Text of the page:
My next question, apart from your busy corporate schedules we have seen that you are very much involved and vocal on the national interest. Either it may be on free trade agreements or a matter related to the ownership of national assets or any other controversial treaties with powerful countries. Sir you raised your voice for the country. Normally entrepreneurs are not stepping out of their business terrorists to express their opinion publicly or national interest as that may sometimes affect their business progressions due to the political climate in the country. In such a situation what makes you to come forward for the national interest?

Eng. Kahatapitiya :

Well, I believe that all of us are just caretakers of this nation or our national heritage which we inherited from the previous people. For us the duty is to improve it and pass it on to the future generations. This country still remains under an underdeveloped country because of various blunders and wrong decisions made by the people who really looked up to this country, may be the leaders or the people. So as the citizens of Sri Lanka, can we close our eyes and wait if our future generations are going to suffer the consequences of some silly decisions that some selfish individuals are going to make? For me, it's difficult. I just can't shut my mouth and wait. So naturally I express my ideas. I should, I will shout, and I will fight just to make sure, not for any financial gains, not for any other personal gains, but to make sure that we do our duty of preserving what we are now, the caretakers for the next generations to take over and enjoy. I believe it. All of you will also agree with me that we all have a duty there.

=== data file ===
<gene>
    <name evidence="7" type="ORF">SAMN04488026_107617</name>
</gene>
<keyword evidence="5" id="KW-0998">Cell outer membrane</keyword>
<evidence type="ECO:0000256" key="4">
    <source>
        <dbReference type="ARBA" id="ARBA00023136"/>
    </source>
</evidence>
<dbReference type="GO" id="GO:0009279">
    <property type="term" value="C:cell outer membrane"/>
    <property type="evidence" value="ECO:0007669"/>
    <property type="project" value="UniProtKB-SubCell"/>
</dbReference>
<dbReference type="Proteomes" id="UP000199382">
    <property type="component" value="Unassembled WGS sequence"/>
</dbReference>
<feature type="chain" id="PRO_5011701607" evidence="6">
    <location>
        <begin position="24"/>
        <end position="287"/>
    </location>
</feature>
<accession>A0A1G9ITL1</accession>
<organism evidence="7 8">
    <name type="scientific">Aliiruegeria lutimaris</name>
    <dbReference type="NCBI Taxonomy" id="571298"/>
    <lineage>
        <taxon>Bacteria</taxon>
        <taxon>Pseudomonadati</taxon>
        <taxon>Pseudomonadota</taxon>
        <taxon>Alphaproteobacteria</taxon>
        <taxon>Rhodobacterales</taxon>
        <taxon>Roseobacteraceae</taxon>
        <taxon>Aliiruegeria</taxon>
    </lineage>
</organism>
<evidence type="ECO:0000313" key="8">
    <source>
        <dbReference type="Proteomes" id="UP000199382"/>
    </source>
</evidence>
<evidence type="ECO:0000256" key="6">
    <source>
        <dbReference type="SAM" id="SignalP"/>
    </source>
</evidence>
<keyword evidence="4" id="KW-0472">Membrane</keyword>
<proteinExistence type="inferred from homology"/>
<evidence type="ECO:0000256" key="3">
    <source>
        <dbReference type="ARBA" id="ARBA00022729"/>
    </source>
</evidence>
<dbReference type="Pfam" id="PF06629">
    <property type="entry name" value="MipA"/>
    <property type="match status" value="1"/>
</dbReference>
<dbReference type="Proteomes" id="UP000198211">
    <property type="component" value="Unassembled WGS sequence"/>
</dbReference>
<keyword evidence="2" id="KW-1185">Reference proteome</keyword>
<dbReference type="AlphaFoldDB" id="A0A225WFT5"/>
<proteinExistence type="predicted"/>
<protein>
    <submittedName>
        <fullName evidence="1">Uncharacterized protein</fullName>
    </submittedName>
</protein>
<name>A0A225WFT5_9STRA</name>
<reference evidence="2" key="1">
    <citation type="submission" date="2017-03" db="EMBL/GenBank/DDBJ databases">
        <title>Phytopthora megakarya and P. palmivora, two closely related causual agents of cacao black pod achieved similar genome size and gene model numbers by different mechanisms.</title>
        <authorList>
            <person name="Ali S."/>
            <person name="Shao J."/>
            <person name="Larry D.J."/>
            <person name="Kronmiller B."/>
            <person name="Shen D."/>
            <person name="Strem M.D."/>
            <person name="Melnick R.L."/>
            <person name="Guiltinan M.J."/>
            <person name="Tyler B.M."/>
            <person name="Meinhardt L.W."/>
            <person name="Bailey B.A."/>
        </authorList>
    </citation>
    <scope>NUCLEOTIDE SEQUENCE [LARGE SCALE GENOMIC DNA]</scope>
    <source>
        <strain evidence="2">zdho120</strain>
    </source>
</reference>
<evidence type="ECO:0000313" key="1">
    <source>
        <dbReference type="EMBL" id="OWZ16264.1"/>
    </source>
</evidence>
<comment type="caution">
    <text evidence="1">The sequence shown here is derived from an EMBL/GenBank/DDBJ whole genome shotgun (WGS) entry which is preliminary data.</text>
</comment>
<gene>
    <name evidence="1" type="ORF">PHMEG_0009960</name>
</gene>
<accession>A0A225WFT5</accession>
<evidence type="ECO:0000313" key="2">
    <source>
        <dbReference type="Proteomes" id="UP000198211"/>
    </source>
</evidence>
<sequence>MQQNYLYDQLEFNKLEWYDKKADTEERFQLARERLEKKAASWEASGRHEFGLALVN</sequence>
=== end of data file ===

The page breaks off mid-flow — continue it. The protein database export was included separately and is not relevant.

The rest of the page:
Eng. Chamil :

You are one of the very few engineering entrepreneurs who developed an engineering industry from the scratch. Finally, what is your message to the young engineering fraternity on the way to success in entrepreneurship oh in whatever field they are in?

Eng. Kahatapitiya:

Entrepreneurship mainly depends on providing solutions to various circumstances or needs. So being engineers, we are trained to provide solutions. If we are always be innovative or if you think in a different way, we engineers can come out with new innovations, inventions and to feel whatever the need. So it can be anything. We are trained to come out with different solutions. We are not just memorize something, but we are trained to come out with various new options and that's engineering. So engineers have to naturally be good entrepreneurs as well. But there's another way of looking at it. All are not businessman. I mean generally entrepreneur is the word used for a businessman. When somebody becomes an entrepreneur, he's taking huge risk. When I became an entrepreneur, I decided either I do it or I'll perish. Either I become successful or an utter a failure. It's like do or die situation. I took that risk and then came out, but if you are working and comfortable in an organization. Every organization it's so easy to make a culture of intrapreneurship. I would say the difference between an intrapreneur, and entrepreneur is, an intrapreneur works within a group and entrepreneur gets out at the group and goes on his way.